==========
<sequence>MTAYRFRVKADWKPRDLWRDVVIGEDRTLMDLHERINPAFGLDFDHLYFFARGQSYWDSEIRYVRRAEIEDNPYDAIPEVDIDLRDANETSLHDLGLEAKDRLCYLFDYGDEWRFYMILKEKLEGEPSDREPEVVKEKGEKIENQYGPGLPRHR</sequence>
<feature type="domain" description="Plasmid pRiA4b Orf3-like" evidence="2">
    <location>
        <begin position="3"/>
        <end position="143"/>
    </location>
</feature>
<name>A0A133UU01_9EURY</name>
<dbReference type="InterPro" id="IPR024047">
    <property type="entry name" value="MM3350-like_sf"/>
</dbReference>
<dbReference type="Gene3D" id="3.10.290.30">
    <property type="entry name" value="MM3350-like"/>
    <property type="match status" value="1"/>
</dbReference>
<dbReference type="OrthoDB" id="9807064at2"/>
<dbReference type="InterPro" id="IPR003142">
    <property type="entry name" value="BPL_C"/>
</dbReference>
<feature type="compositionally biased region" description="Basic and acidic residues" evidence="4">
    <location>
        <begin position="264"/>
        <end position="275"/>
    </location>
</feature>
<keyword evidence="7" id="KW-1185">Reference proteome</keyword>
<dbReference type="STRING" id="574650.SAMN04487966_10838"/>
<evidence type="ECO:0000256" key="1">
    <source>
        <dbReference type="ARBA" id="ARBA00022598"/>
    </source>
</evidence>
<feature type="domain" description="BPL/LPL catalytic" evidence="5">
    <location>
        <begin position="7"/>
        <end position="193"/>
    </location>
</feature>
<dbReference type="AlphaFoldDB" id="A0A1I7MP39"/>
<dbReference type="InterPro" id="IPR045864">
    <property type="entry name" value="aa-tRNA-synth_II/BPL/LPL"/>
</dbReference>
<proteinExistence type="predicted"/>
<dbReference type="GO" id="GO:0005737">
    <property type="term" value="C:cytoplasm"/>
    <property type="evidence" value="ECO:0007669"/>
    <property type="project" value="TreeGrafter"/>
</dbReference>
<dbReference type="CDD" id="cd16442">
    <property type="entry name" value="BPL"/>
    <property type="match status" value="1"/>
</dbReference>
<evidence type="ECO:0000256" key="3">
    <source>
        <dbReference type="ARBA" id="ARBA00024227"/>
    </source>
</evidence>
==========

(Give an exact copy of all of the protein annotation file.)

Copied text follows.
<sequence>MTAYRFRVKADWKPRDLWRDVVIGEDRTLMDLHERINPAFGLDFDHLYFFARGQSYWDSEIRYVRRAEIEDNPYDAIPEVDIDLRDANETSLHDLGLEAKDRLCYLFDYGDEWRFYMILKEKLEGEPSDREPEVVKEKGEKIENQYGPGLPRHR</sequence>
<feature type="domain" description="Plasmid pRiA4b Orf3-like" evidence="2">
    <location>
        <begin position="3"/>
        <end position="143"/>
    </location>
</feature>
<name>A0A133UU01_9EURY</name>
<dbReference type="InterPro" id="IPR024047">
    <property type="entry name" value="MM3350-like_sf"/>
</dbReference>
<dbReference type="Gene3D" id="3.10.290.30">
    <property type="entry name" value="MM3350-like"/>
    <property type="match status" value="1"/>
</dbReference>
<dbReference type="OrthoDB" id="9807064at2"/>
<dbReference type="InterPro" id="IPR003142">
    <property type="entry name" value="BPL_C"/>
</dbReference>
<feature type="compositionally biased region" description="Basic and acidic residues" evidence="4">
    <location>
        <begin position="264"/>
        <end position="275"/>
    </location>
</feature>
<keyword evidence="7" id="KW-1185">Reference proteome</keyword>
<dbReference type="STRING" id="574650.SAMN04487966_10838"/>
<evidence type="ECO:0000256" key="1">
    <source>
        <dbReference type="ARBA" id="ARBA00022598"/>
    </source>
</evidence>
<feature type="domain" description="BPL/LPL catalytic" evidence="5">
    <location>
        <begin position="7"/>
        <end position="193"/>
    </location>
</feature>
<dbReference type="AlphaFoldDB" id="A0A1I7MP39"/>
<dbReference type="InterPro" id="IPR045864">
    <property type="entry name" value="aa-tRNA-synth_II/BPL/LPL"/>
</dbReference>
<proteinExistence type="predicted"/>
<dbReference type="GO" id="GO:0005737">
    <property type="term" value="C:cytoplasm"/>
    <property type="evidence" value="ECO:0007669"/>
    <property type="project" value="TreeGrafter"/>
</dbReference>
<dbReference type="CDD" id="cd16442">
    <property type="entry name" value="BPL"/>
    <property type="match status" value="1"/>
</dbReference>
<evidence type="ECO:0000256" key="3">
    <source>
        <dbReference type="ARBA" id="ARBA00024227"/>
    </source>
</evidence>